Different Forms of Acquisition Financing
Posted on: July 12th, 2022
When going through an M&A transaction, companies have a pronounced need for finance but sometimes fail to realize they have a plethora of options. Acquisition Financing covers a broad range of finance structures. Lenders appreciate companies that are educated as to the various forms of acquisition financing, the parameters required, and financial performance needed to support their loan ask. Companies can truly differentiate themselves to the extent they engineer market understanding into the front end of their loan process.
Companies need to self-assess before embarking on lender engagement and understand how their combined financial size, post-acquisition will be perceived by the lending market. For example, a company under $5 million in revenue and under $1 million in EBITDA may look towards an SBA loan. However, if combined the two companies then make $10 million in revenue and $3 million in EBITDA, you have a middle market company on your hands. Middle market companies have more forms of acquisition financing to choose from. These options range from bank loans, mezzanine debt, unitranche debt or second lien debt. Each form of acquisition financing has a different set of pros and cons that a company should evaluate before deciding which lane to dedicate their time and resources to. For example, each form of acquisition financing provides different levels of financial flexibility, post-closing performance requirements and seniority.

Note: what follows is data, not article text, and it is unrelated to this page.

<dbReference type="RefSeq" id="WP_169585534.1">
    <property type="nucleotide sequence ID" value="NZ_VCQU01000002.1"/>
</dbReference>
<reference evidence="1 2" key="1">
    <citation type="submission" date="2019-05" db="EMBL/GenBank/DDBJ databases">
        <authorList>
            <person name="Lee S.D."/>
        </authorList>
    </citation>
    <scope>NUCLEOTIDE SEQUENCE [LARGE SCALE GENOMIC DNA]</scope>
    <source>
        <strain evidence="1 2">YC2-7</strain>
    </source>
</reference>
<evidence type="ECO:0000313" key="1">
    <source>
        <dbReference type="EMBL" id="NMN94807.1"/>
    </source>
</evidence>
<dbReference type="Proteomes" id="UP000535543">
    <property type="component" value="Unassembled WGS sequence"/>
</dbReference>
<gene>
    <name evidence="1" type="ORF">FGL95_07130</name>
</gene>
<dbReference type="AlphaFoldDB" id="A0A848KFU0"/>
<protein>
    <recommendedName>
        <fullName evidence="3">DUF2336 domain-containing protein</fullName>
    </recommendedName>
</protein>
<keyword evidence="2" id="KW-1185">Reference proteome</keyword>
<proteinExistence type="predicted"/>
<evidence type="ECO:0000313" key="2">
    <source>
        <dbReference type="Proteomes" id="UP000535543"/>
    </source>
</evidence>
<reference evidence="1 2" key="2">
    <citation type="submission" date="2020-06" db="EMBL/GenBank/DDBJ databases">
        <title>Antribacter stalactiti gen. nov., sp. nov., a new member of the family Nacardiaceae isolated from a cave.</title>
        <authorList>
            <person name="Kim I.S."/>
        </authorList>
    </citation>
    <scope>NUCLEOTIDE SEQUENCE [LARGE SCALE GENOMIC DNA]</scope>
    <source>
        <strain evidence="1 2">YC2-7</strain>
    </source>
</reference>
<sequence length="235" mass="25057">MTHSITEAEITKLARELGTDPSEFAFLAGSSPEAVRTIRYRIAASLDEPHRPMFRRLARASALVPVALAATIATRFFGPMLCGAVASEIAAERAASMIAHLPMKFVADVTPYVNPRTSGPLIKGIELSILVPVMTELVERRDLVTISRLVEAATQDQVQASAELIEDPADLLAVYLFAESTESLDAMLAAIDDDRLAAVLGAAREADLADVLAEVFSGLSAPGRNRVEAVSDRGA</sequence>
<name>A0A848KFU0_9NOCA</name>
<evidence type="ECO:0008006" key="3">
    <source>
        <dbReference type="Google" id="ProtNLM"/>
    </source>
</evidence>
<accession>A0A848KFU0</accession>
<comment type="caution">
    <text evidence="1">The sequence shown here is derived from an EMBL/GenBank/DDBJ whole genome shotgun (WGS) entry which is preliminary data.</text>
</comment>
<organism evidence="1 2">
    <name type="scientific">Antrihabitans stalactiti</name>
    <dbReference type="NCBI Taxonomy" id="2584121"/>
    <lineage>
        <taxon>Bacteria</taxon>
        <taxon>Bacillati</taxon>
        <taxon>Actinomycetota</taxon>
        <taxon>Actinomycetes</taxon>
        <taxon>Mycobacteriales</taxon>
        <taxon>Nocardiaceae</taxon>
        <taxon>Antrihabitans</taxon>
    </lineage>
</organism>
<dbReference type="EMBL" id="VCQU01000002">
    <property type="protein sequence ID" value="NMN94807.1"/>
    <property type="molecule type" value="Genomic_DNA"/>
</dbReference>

Usually, a mix of these different forms of acquisition financing allows your company to grow and develop at the pace you are comfortable with. While senior debt is an important part of your acquisition financing strategy, these lenders have short term and rigid repayment dates. Mezzanine debt offers more flexible principal repayment and also provides structural flexibility to access capital at different periods of growth and scale-up when needed. The key to deciding the best form of acquisition financing is to map out your growth plan incorporating acquisition financing, growth capital and working capital for the next 3 years. The total level of funding needed will dictate the proper structure to power your acquisition growth.